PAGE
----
Summer Song: Summertimes Blues

I’m not positive, but I believe the first version of Summertime Blues I heard was by The Who from their Live at Leeds album; the single hit the pop charts on July 11, 1970, got to #27, and remained on th charts for nine weeks. THe song had been part of their live show for three years before that.

It was only then that I heard the original by Eddie Cochran, who co-wrote it; the song charted 8/4/1958, stayed for 16 weeks, and got to #8. I really like it, especially this rendition where Eddie giggles a couple times.

Another wonderful version is by Blue Cheer. From the Wikipedia: “The American psychedelic blues-rock band …recorded their version…in 1967…The single peaked at #14 on the Billboard Hot 100…While not as widely played or recognized as The Who version, it certainly is more distorted with a far more intense guitar sound. This version was ranked #73 on the list of ‘The 100 Greatest Guitar Songs of All Time’ of Rolling Stone. This version omits the responses and instead has each band member do a quick solo.”

A less-than-great iteration appears on the Beach Boys’ first album, Surfin’ Safari, released October 1962. “Lead vocal on the track was jointly sung by lead guitarist Carl Wilson, not yet 16, and rhythm guitarist Dave Marks, just turned 14. Never released on a single in the US, it gained enough popularity in The Philippines early in 1966 to post no. 7 on that country’s hit parade as listed by Billboard in its weekly ‘Hits of the World’ charts.” This was new to me.

I don’t listen to enough country, evidently, because I was also unfamiliar
with the Alan Jackson rendition, which went to #1 on the country charts in 1994.

Movie Review: Beginners

The Jack Russell terrier got the best lines.

If you like your movie to start at the beginning, and end at the end, you’ll hate Beginners.

Let me back up. Around the 4th of July, when the Wife and Daughter went to visit my parents-in-law, I asked the Wife what films she wanted to see together, and she picked Midnight in Paris and Beginners. Then a couple weeks later, she said, “Guess what film I saw at the movies today? ‘Beginners’.”

OK. So I ended going alone on a hot Sunday afternoon to the Spectrum Theatre, using an old movie pass I discovered in a drawer not that long ago.
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July Rambling

If you’re ever in a Finnish disco, you’ll know just what to do. This is funnier to me than what’s on the video, for reasons I shan’t get into.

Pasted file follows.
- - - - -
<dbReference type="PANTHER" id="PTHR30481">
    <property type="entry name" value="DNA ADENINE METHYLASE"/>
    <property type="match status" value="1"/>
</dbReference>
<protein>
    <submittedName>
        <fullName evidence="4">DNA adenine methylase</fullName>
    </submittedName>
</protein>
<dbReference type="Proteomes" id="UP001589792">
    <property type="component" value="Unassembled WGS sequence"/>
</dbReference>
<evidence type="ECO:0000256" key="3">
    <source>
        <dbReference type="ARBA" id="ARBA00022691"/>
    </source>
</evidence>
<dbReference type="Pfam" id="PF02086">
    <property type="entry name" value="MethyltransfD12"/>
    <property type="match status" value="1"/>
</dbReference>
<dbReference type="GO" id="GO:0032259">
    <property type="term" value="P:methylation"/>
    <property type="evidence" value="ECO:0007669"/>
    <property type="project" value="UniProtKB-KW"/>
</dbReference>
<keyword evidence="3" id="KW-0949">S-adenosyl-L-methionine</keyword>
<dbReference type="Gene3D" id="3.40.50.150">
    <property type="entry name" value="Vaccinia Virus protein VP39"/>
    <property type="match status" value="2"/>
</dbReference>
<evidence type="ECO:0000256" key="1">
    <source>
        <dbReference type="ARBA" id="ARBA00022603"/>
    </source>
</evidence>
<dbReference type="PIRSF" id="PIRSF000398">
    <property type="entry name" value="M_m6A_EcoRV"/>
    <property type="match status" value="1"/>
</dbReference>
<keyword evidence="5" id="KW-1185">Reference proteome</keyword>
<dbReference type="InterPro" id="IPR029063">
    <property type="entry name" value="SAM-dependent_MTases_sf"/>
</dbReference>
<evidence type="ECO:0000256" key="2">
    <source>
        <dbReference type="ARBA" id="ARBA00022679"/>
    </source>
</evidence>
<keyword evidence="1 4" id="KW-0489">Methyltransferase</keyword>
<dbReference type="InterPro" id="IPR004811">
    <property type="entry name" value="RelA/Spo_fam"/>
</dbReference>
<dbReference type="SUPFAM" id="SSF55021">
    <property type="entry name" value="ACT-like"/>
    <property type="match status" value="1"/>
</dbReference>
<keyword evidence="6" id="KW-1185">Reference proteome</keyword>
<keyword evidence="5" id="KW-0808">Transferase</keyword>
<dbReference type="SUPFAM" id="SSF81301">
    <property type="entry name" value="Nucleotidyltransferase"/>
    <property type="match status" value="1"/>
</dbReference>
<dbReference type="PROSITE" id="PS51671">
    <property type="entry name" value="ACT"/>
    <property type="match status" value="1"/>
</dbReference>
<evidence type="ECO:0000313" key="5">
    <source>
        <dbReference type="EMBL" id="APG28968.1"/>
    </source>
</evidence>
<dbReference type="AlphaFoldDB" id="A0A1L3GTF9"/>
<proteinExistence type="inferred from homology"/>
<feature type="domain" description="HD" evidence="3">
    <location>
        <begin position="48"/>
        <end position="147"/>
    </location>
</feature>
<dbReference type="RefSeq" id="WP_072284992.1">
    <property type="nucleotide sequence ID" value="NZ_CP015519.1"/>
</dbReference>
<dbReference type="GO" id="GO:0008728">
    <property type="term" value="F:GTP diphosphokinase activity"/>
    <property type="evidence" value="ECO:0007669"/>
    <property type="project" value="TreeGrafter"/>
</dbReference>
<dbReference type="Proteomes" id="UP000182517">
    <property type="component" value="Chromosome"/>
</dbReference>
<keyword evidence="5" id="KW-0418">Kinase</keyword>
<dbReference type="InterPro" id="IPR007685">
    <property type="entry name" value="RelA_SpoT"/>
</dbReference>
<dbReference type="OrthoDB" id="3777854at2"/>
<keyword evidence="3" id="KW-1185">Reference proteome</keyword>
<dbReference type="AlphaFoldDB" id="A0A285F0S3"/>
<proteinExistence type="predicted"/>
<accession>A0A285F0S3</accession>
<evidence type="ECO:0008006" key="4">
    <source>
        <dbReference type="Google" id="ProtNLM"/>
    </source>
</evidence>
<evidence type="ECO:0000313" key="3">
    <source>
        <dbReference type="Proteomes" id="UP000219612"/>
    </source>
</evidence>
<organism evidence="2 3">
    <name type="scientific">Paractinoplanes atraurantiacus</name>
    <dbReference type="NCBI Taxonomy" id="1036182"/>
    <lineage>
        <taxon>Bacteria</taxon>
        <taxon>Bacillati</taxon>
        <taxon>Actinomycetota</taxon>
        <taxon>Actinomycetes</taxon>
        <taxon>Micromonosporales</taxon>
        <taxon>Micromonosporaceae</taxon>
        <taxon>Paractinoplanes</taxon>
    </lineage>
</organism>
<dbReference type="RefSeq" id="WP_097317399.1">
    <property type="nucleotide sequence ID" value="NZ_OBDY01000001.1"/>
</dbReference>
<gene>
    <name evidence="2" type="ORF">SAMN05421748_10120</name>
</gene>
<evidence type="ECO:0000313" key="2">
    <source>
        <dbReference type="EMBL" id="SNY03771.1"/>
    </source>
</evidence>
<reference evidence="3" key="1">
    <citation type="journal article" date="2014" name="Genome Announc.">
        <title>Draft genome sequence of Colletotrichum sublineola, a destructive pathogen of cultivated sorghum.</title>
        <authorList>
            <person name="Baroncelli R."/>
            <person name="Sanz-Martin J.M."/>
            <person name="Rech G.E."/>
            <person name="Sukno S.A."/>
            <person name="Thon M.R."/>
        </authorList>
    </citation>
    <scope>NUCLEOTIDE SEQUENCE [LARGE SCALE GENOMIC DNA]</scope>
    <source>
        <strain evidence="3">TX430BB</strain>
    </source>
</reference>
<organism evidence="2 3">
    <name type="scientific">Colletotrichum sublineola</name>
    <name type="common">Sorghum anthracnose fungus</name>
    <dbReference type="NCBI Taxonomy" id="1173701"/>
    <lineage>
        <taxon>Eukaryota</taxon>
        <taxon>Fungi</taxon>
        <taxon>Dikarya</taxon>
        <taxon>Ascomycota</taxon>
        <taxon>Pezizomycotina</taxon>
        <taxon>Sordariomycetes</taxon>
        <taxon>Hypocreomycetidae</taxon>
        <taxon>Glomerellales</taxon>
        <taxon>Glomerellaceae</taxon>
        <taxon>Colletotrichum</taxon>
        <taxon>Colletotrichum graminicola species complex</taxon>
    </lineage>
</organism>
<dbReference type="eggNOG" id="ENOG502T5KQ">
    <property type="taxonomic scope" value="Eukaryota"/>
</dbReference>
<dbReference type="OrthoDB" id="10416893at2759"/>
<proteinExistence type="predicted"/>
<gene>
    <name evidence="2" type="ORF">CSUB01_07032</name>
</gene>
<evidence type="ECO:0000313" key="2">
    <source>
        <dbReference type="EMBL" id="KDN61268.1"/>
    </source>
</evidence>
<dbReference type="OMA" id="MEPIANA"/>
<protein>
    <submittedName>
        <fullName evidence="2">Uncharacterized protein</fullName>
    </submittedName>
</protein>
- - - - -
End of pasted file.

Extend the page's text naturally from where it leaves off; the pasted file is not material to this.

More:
There was a front page story in the (Albany, NY) Times Union this past Saturday, in anticipation of the same-sex marriage laws kicking in on Sunday. My pastors were highlighted:
Church views vary on same-sex vows; Locally, some pastors support weddings, but still wait for official word
By BRYAN FITZGERALD

The Revs. Glenn and Miriam Lawrence Leupold have been married for 24 years. As co-pastors of First Presbyterian Church in Albany, they have advocated for the right of gay men and lesbians to marry.

“When you think about the civil rights movement, so much of it was because of the churches,” she said. “The church was at the middle of the fight for civil rights. In fact, the church preceded the government.”

Sunday, when New York’s Marriage Equality Act takes effect, will be a day of celebration and chagrin for the Leupolds. The Presbyterian Church USA is still debating whether to lift their prohibition on ministers marrying gay couples.

“State law is ahead of our church law,” Glenn Leupold said. “And that’s unfortunate.” Continue reading “July Rambling”

Regret the Error

The lowered standards are a function of cost-cutting, doing it fast, and a different ethos of publishing than what existed in the past.

One of my favorite websites is Regret the Error, which “reports on media corrections, retractions, apologies, clarifications and trends regarding accuracy and honesty in the press. It was launched in October 2004 by Craig Silverman, a freelance journalist and author based in Montreal.”

Initially, or at least when I first came across the site, it merely linked to the foibles of of the press; hey, as the logo notes, “Mistakes happen.” For instance, recently, the New York Times accidentally traded Alex Rodriguez from the Yankees to the Phillies.

But in recent months, the site has taken a more meta approach.
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Sherwood, Betty and Rob

Amish Paradise, a parody of Coolio’s Gangsta Paradise, which in turn was a remake of Stevie Wonder’s Pastime Paradise.

The great thing about Sherwood Schwartz, who died earlier this month, is not just that he created two popular TV shows. He also wrote, or co-wrote, their iconic themes.

I never, not once, did I see The Brady Bunch, during its initial run. But I knew exactly what it was about, just by watching the theme. It was the story about two widowed people, each with three kids, each the same gender as the parent, who, along with the housekeeper, became a blended family.

The theme to Gilligan’s Island, a show I admit to watching in my callow youth, also let us know the entire plot, though it changed somewhat Continue reading “Sherwood, Betty and Rob”